Howes Sails To Easy Win At BITD’s Parker 250

Defending BITD champ Jacob Argubright strikes misfortune

Skyler Howes at BITD Parker 250
Having drawn the first start position for the first time, Skyler Howes made the most of it, leading from start to finish for his first-ever BITD triumph, tackling the 240 miles by himself against a number of speedy two-man teams.Mark Kariya

It seems like the flu has been going around everywhere lately and that includes a few cases in racing.

A few days before he was to make his debut on his Chidester Transport Racing YZ450FX, Jacob Argubright got hit hard, but he couldn't afford to take any time to rest—he wanted to line up for the first race of the year: the GMZ UTV Winter Nationals/Casey Folks Parker 250 in Parker, Arizona, round one of Best in the Desert's American Off-road Racing Series.

After all, he was the defending series champion and he looked forward to running the N1 plate. However, the largest field of rivals in recent memory also showed up at Parker, eager to take it away from him.

Argubright rode well from his fifth starting slot and passed his way into second before completing the 80-mile loop (the race being three times around that loop except for Ironman entrants who only had to complete it twice). Unfortunately, the 2.5-gallon tank he’d hoped would satisfy his new bike’s thirst wasn’t enough and he coasted to a stop well short of the main pit. (IMS was back-ordered on 3.0-gallon fuel cells when he ordered.)

Tayler Stevens at BITD Parker 250
The Zach Myers/Taylor Stevens team had to come back from an early crash and ended up second.Mark Kariya

“I ran back [to where I thought I could bum some gas] and that just tore me apart,” he said. “I vomited just from huffing and puffing and coughing—it was bad!”

All of that, of course, greatly impacted his time on course, and though he’d eventually get going again, he’d surrendered too much ground to figure in the final results, finishing 13th Open Pro while riding by himself as he’d done all last season.

Asked to comment on how being sick affected his riding, he replied, “You know, actually I rode pretty good still. I was a little weak—I definitely wasn’t 100 percent—but I rode pretty good. I was just spent and not talking too many chances, especially with the dust.”

Skyler Howes, on the other hand, enjoyed more than 80 miles of dust-free riding on his Lake Powell Off-road Association CRF450X due to drawing the first start position. He noted, "This is the first time I've ever drawn first starting position so that was a huge, huge reason why I was able to pull out and have such a healthy lead. The dust was insane today so being able to start first was huge. Even if you started second or anything, the dust and the way the course goes into the sun a lot of times, starting first at this race—especially with how dry and dusty it's been—that's a huge deal."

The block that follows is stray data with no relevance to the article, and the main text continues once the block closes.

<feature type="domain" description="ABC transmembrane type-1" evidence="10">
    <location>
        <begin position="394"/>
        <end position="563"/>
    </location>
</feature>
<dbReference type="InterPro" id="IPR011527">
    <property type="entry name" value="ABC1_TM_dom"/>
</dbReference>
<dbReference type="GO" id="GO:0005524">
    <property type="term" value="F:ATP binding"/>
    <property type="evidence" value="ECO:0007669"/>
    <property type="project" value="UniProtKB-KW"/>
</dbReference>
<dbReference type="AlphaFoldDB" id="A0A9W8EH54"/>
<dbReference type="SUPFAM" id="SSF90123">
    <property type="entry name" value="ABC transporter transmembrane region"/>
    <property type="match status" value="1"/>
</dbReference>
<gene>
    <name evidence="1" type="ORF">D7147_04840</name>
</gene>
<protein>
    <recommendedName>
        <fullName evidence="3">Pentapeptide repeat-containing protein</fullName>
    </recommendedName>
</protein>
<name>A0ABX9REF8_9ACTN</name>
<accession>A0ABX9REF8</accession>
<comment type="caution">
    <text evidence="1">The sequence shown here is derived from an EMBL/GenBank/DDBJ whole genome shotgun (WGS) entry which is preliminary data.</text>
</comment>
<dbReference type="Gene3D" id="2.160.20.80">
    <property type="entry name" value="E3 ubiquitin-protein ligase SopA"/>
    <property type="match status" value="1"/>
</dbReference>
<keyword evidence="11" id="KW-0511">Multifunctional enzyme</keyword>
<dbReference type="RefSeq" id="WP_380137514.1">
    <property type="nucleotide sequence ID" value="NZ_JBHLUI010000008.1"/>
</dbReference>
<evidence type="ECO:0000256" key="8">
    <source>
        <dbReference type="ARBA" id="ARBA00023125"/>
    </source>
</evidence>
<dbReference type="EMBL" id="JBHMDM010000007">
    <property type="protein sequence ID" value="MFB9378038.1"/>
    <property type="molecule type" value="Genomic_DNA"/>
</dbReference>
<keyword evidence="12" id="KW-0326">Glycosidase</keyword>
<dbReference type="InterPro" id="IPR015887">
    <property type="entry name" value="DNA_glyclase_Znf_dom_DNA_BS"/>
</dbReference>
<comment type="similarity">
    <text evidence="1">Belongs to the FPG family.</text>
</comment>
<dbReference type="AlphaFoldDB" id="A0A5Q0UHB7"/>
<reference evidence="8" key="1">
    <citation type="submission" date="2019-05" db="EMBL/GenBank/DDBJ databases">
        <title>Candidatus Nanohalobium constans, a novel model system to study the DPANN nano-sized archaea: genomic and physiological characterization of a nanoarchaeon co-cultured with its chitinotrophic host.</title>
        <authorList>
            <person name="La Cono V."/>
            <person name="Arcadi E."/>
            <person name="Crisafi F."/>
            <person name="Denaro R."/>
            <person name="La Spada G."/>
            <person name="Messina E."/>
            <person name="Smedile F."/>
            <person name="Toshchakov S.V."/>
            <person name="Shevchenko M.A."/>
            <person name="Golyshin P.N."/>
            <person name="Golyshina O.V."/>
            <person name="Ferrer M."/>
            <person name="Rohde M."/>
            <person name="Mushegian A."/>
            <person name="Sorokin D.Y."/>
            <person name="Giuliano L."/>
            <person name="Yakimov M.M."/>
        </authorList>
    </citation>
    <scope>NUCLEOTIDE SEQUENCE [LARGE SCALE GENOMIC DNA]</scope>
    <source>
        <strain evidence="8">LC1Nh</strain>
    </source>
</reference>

Jacob Argubright at BITD Parker 250
It just wasn’t in the cards for defending BITD champ Jacob Argubright. The flu hit him hard a few days before the race, then after working into second place he ran out of fuel. After running to get a splash, he was spent and cruised to finish 12th in class.Mark Kariya

He added, “I didn’t really know how anyone else would ride so I rode 100 percent [on the first lap]; I gave it my all, and when I came in off the first [lap], they said I had about an eight-minute lead. Off the second [lap], they said I had upwards of almost 15 minutes.”

Howes was able to back it down a little on the third and final lap, and took the checkered flag after four hours, 22 minutes, 51 seconds of tackling the race alone. That put him comfortably ahead of runners-up Brody Honea and Tallon Taylor, who debuted a new bike for a new team—a CRF450RX for Cooper Motorsports 747/Monarch Honda—and had to come through plenty of dust from their ninth-place start. They finished in 4:31:35, Honea saying, "We just rode super smart, picked good lines, and tried to stay out of the dust as much as possible when we could. You've just got to pick your choices through the dust and choose your battles.

“Tallon got [Parker] Steele that last lap and we ended up in third [physically but second on time].”

Indeed, Steele and partner Jake Longtine who’d started fourth aboard their 440 Motorsports KTM, finished in 4:38:12, good enough for fourth Open Pro behind the Stevens Off-road Racing Husky FX 450 ridden by Zach Myers and Taylor Stevens. (Eric Kirby was originally going to share riding duties but had last-minute personal obligations that prevented him from making the trip.)

Jeremy Newton at BITD Parker 250
Brothers Deegan and Jeremy Newton had never teamed up but may want to rethink that after doing so at Parker. Despite losing fifth gear on their YZ250, they managed to pass a number of 450s and win 300cc Pro easily, placing seventh overall motorcycle.Mark Kariya

Second off the line, they ran into trouble early, Myers explaining, “About the first 15 to 20 miles when I got on the bike [at the midway pit 27 miles into the loop], I crashed pretty hard and bent the bars and broke the throttle. We just rode through it and managed [to keep going]. I’m just a little scraped up and we lost the tracker, but other than that, the bike still rode good—just a little lopsided!”

Jason Alosi and Wyatt Brittner earned fifth Open Pro in 4:43:00 aboard their Source 1 Commercial Cleaning Services KTM with Cooper Motorsports 747/Monarch Honda’s Danny Cooper/Tuffy Pearson/Nick Tolman (4:44:17), 300cc Pro winners Deegan and Jeremy Newton (4:49:36 on their Scootin’ Newton/La Piazza Pizza YZ250), Over 30 Pro winners Danny Cooper/Reece Honea (4:54:41 on their Cooper Motorsports 747/Monarch Honda CRF450RX), The Pit Enterprise XR650R-mounted Braxtan Gallian (4:55:48), and Certified Appliance Yamaha’s Alex Kortepeter/Luis Escobedo (4:58:05) rounding out the top 10 bikes overall.